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Quilting and Textile Art
Marina Sigalas


The word quilt usually evokes in our minds a bed covering, something with a utilitarian function. In Europe, quilting appears to have been introduced by Crusaders in the 12th Century in the form of a quilted garment worn under armour. One of the earliest surviving quilts is the Tristan and Isolde quilt made in Sicily in 1360 and it shows scenes from the story. It is made of linen and padded with cotton wadding then quilted. The stitching outlines the figures in brown and white linen thread. The quilt is displayed in the Victoria and Albert Museum. To view details of the quilt on the web go to The Tristan and Isolde Quilt.
From those humble beginnings, quilts have made a big leap, are now made as a form of art and are meant to be hung on a wall or otherwise displayed. They are decorative and used to express feelings or even make statements about the current situations. On the left is my work “Money Tree”, created during the economic crash and inspired by Pamela Allen.
A typical quilt is a type of bedding composed of at least three layers. The decorative top, the batting (filling) and the lining.

On the right is the quilt I dedicated to my husband’s childhood in Greece.


Textile Art

Textile art is more than just quilts, it is the creation of textiles or the creation with textiles.
A textile art piece expresses an idea through the medium of textiles and it refers to a garment or object which may be suitable for display or, if wearable, is not suitable for regular use. There are many ways of creating textile art. One or several of the following disciplines can be used to create an artwork. Crochet, embroidery, felt making knitting, lace, needlework, patchwork, quilting, sewing, weaving and knotting.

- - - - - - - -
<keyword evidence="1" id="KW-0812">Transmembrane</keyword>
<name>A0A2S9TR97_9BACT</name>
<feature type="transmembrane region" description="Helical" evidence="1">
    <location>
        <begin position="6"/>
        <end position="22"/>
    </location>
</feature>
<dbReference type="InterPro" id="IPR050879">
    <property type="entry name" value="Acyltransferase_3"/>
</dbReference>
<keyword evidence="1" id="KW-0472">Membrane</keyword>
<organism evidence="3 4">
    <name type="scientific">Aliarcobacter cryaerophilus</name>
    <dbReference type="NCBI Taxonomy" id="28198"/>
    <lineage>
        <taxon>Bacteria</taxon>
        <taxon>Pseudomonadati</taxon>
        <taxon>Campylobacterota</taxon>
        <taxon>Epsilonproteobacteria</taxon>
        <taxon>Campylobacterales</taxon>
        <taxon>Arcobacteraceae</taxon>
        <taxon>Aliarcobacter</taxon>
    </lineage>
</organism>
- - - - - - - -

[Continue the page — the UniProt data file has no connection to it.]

Examples of my Textile Art works:


Dyed and Printed Fabrics

Not able to find quite the appropriate colours for my quilts, I started to experiment with dying and printing my own fabrics.


And there was white cloth - before dying, the white fabric needs to be washed.

I made this fabric colour wheel which I have found to be invaluable when mixing dyes to create the colours of my choice.
I use Chemosol dyes, which require an initial temperature of 60º C, they do not require boiling. After the fabric is placed in the dye bath it is left to steep. I often use the sun stove or leave them in a warm place.

My dyed fabric hanging on the line to dry.

Then the fun begins – the printing starts. Here I used bleach to remove the colour. Using a stencil the bleach is painted onto the fabric. When the colour has been satisfactorily removed, the fabric is neutralized with Vinegar.

After the initial patterning, using stencils I have cut myself, more printing takes place. This time using a darker value of the same colour. I continue with the printing in different colours and patterns until I am satisfied with the result.
The finished cloth


Below are some examples of my quilting:




A versatile textile artist, excellent and prolific weaver, Marina was a recipient of the Johannesburg Spinners and Weavers Guild’s Ogilvie Trophy for weaving excellence and is a member of the Textile Arts Group Gauteng (TAGG).
When Marina developed back problems, she was no longer able to sit at her floor loom. 
But once a fibre artist always a fibre artist. Marina turned to other forms of fabric art. In this article she shares her skill, knowledge and experience